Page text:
Consider these two seemingly different scenarios. In the first, a police officer, facing a provocateur recording him with a cell phone camera, pulls out his own phone and blasts a Taylor Swift song. In the second, a home owner, after discovering to her horror that her Martha’s Vineyard residence was used as a set for pornographic videos, obtains a copyright registration for the home’s decorative accessories and files an infringement suit in federal court. What do these two scenarios have in common? Both the police officer and the home owner are allegedly “weaponizing” copyright, using copyright to achieve “non-copyright” objectives. In both instances, a copyright for a work in the background has been seized upon as a vehicle to silence an opponent or to punish wrongdoing.
For those not steeped in copyright law, unpacking some of these issues begins with understanding the way the law treats “incidental” or “ambient” use of copyrighted works. Because a copyright attaches to original works of authorship immediately upon their creation in a tangible medium of expression, a copyright is relatively easy to obtain. And anyone wielding a copyright has significant reach because anyone else—whether intentionally or not—who reproduces, publicly displays, distributes, or creates derivatives of the work potentially infringes the copyright.
So what about the police officer jamming to Taylor Swift? Rather than weaponizing his own copyright, the officer is actually relying on Taylor Swift’s copyright and social media’s algorithms. This BBC story analyzes this phenomenon in more detail, but in short, the officer is hoping that any attempt by the provocateur to upload a “gotcha” video of her encounter with the officer will be blocked by the platform’s algorithms designed to preclude copyrighted music from posting on the site. These algorithms do not distinguish between music that is an integral part of the uploaded video and music that is ambient.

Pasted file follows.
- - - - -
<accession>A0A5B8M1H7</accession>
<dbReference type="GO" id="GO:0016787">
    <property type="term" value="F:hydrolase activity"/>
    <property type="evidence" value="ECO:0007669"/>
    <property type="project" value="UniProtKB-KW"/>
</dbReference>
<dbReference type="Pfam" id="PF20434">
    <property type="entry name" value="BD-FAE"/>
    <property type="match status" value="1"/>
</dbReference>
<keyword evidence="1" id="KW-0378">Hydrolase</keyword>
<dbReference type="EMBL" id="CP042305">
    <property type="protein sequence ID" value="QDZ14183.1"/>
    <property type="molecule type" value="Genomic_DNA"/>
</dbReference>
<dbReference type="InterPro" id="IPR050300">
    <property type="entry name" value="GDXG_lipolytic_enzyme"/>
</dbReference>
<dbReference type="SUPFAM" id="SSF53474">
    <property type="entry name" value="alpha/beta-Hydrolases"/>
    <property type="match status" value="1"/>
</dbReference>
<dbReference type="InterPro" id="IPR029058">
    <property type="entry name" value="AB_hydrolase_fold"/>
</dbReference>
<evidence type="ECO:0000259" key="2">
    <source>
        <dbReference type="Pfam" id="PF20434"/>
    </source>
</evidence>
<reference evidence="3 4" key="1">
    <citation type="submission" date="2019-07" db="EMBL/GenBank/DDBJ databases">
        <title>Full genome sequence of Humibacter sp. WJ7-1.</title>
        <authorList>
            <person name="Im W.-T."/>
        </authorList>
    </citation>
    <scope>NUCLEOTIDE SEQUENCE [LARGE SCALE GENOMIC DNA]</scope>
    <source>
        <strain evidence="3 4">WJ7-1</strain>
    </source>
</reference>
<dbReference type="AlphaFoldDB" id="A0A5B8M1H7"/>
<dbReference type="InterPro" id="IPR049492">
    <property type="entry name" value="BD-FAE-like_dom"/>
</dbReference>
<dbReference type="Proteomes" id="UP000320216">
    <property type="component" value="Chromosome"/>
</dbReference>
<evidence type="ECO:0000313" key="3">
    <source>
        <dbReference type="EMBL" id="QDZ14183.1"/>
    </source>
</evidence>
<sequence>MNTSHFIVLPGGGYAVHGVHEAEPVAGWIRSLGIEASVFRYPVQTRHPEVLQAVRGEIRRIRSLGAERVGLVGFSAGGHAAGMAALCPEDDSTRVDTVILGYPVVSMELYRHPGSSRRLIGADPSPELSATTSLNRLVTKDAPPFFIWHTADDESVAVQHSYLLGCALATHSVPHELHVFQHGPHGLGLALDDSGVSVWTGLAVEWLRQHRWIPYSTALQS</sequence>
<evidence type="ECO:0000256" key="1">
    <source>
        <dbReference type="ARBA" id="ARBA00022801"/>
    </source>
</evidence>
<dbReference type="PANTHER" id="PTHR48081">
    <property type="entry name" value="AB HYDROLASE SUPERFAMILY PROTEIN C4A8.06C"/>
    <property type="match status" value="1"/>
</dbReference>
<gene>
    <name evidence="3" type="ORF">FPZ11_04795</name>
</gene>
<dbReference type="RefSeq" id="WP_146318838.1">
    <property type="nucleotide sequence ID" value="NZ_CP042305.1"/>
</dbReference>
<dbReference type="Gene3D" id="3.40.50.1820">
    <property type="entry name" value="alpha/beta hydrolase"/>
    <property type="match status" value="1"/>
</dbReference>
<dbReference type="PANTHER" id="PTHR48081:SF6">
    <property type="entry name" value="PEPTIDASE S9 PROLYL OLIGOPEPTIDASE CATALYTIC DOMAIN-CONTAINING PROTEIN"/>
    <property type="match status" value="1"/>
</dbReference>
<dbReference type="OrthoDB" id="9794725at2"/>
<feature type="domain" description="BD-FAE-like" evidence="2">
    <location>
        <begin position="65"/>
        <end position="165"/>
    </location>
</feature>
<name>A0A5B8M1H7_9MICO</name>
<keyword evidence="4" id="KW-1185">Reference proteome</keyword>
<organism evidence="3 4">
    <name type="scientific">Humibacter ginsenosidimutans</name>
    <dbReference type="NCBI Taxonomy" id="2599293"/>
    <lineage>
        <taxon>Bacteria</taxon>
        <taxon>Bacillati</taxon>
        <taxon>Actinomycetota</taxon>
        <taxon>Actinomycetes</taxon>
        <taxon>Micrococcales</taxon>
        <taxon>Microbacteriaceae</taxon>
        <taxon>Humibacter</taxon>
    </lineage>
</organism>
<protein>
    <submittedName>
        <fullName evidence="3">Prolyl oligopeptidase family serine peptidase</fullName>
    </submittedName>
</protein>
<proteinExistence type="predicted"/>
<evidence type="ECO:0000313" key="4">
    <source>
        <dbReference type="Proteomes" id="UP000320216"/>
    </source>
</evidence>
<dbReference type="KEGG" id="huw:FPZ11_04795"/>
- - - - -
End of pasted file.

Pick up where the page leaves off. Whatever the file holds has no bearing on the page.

This isn’t a technical problem to be solved by the platform, but rather the platform’s response to the law surrounding copyright. Because intent is not an element of copyright infringement, even unintentional posting of copyrighted music being played “in the background” can constitute infringement. And the platform, no less than the individual posting the copyrighted work, can be found liable for infringement in the absence of a license.
Although a platform can choose to override its algorithms in specific cases upon request, well-developed algorithms will block any video with copyrighted music. That includes ambient music played by someone in a crowd—or the confronted police officer’s cellphone. Hence, more than weaponizing copyright, the officer is weaponizing platform algorithms designed to avoid infringement.
Like the police officer, the homeowner with the unscrupulous tenant is seizing upon a copyright for “background” works. That homeowner was Leah Bassett who in 2014 leased her well-appointed home to Joshua Spafford while she traveled out of the country. Bassett v. Jensen, 459 F. Supp. 3d 293 (D. Mass. 2020). Unbeknownst to Bassett, Spafford, a photographer and camera man, had come to Martha’s Vineyard to work for Monica Jensen, an “adult” film director who was directing pornographic films for a Quebec-based film distribution company. Although Spafford intended to use the home as his temporary residence, Jensen threatened to fire Spafford unless he allowed her to turn Bassett’s home into the set for nine films.
After discovering the misuse of her home several months into the lease, Bassett ordered the film crews to vacate the premises. Bassett, an artist, subsequently sought three copyright registrations for three “unpublished” collections: one for 21 drawings, paintings and photographs; one for a collection of hand sewn slipcovers, pillows and wall hangings; and one for painted tabletops, a fireplace and items of pottery.